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Shaping

We shape our buildings, and afterwards our buildings shape us.

–Winston Churchill

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Choices

[…] there is no such thing as “Deregulation.” The choice is always simply between regulation by the public for the public or regulation by private powers for their personal benefit. In short, we must regulate our society through democracy, or the plutocrats will regulate our lives for us.

Matthew Stoller

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Bob Dylan and me

Are both big fans of Moby Dick and The Odyssey.

Now I’ll have to read All Quiet on the Western Front.

Pills

I may not be the strongest guy in the world.

However, I just got back from a climbing trip, so I’m not in the worst shape, and I can’t get this prescription pill bottle open without some serious rrrrrr.

What the heck is Kaiser thinking? Yeah, it’s safe from kids. Safe from anyone who doesn’t spend five days a week training too.

It goes, boys!

To quote my friend LH with regard to something she did a while back. Honnold solos El Cap.

Not exactly a surprise, as most everyone expected that it would be done, and he’d be the one to do it, but still, a welcome surprise.

Well done, sir!

What is also not surprising is the pearl-clutching amongst non-climbers that goes on regarding free-soloing.

What is surprising is to read the same sort of bullshit amongst climbers.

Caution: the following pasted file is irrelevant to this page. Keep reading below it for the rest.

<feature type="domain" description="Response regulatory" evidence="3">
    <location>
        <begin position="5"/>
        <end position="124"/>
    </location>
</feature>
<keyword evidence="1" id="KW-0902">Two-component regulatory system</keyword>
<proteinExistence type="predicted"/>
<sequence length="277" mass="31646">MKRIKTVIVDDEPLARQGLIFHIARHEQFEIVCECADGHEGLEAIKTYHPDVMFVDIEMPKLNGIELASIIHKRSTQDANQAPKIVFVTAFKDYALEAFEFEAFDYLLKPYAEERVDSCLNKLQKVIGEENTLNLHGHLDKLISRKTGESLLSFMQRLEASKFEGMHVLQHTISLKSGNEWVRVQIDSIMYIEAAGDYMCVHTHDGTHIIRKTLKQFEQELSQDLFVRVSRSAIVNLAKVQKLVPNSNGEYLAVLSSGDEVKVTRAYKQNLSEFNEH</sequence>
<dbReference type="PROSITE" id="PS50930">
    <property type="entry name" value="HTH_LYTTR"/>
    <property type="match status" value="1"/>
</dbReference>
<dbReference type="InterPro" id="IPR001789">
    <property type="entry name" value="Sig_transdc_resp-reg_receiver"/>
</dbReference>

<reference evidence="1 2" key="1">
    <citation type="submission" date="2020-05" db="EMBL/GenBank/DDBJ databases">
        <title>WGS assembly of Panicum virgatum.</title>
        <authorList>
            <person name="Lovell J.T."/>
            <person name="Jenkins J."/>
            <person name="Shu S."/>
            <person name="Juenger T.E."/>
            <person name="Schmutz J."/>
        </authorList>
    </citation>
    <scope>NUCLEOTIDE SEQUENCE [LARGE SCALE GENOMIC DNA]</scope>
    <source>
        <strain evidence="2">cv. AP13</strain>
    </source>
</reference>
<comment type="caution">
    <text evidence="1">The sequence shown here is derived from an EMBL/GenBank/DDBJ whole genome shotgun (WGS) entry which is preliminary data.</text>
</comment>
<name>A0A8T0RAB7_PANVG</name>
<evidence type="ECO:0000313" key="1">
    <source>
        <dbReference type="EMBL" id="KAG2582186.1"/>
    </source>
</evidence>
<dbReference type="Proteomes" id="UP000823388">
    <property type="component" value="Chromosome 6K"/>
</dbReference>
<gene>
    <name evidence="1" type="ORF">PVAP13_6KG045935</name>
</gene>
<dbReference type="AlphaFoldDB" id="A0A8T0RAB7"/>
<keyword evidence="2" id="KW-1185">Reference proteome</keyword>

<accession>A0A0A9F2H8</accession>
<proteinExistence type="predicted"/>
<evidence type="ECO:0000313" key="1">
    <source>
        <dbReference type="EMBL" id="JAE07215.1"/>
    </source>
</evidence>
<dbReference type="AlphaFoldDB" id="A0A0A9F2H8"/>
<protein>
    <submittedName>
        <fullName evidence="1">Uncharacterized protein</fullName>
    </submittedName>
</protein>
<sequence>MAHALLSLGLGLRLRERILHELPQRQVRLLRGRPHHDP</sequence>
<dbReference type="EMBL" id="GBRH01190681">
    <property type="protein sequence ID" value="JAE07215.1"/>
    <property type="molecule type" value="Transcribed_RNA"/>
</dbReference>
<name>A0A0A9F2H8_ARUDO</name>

Amongst all the climbers I spoke to, all of whom were actually out climbing and not arm-chair soloing posting comments to a website, the regard was universal.

To address some of the pearls being clutched:

  • 14-year-old-boys (always boys) will be overwhelmingly tempted to imitate this death-defying feat.: And we’ll have to deal with Yet Another spike in the falling deaths of adolescent boys the same as when Honnold free-soloed Half-Dome, and when he free-soloed Sendero, and when he free-soloed El Cap, Half-Dome and Watkins in a day. Also when Auer free-soloed The Fish, and Potter free-soloed the Eiger, and Croft soloed Astroman and The Rostrum, and Heinz Zak soled Separate Reality.

    Oh wait. That didn’t happen.

    As it turns out, fear of falling to one’s painful death is one of those fundamental human instincts that even 14-year-old-boys have.

    14-year-old-boys do seem to be remarkably susceptible to influences such as sitting around eating Doritos and playing video games until they die of heart disease but for some reason this is a more acceptable influence from the fat-fucks posting such comments.

    Honnold’s father died at 55 running to catch a plane. Somehow this is an acceptable mode of mortality but doing something you love is not.

  • SAR will have to come clean up the mess some day mark my words.
    Won’t someone think of the poor first responders?
    : No one makes anyone join SAR. SAR is completely voluntary. If they don’t want to be out scraping up the brains of all the free-soloists, they shouldn’t volunteer.

    Don’t be detered by the fact that most of their time and money is spent rescuing or recovering people without basic reading or reasoning skills, who ignore signs that say “Danger! Don’t swim in the stream above the 500′ waterfall!” in six languages.

    No one ever seems to consider the feelings of the first responders who have to come pick up the 600 lb decomps who died with a bag of Doritos and a video game controller in their bedroom when the neighbors complain about the smell.

  • It’s selfish! He should think of his mother, his family, etc.: Human mortality, Peter Thiel literally drinking the blood of adolescents aside [1] remains at 100%. Everything is selfish.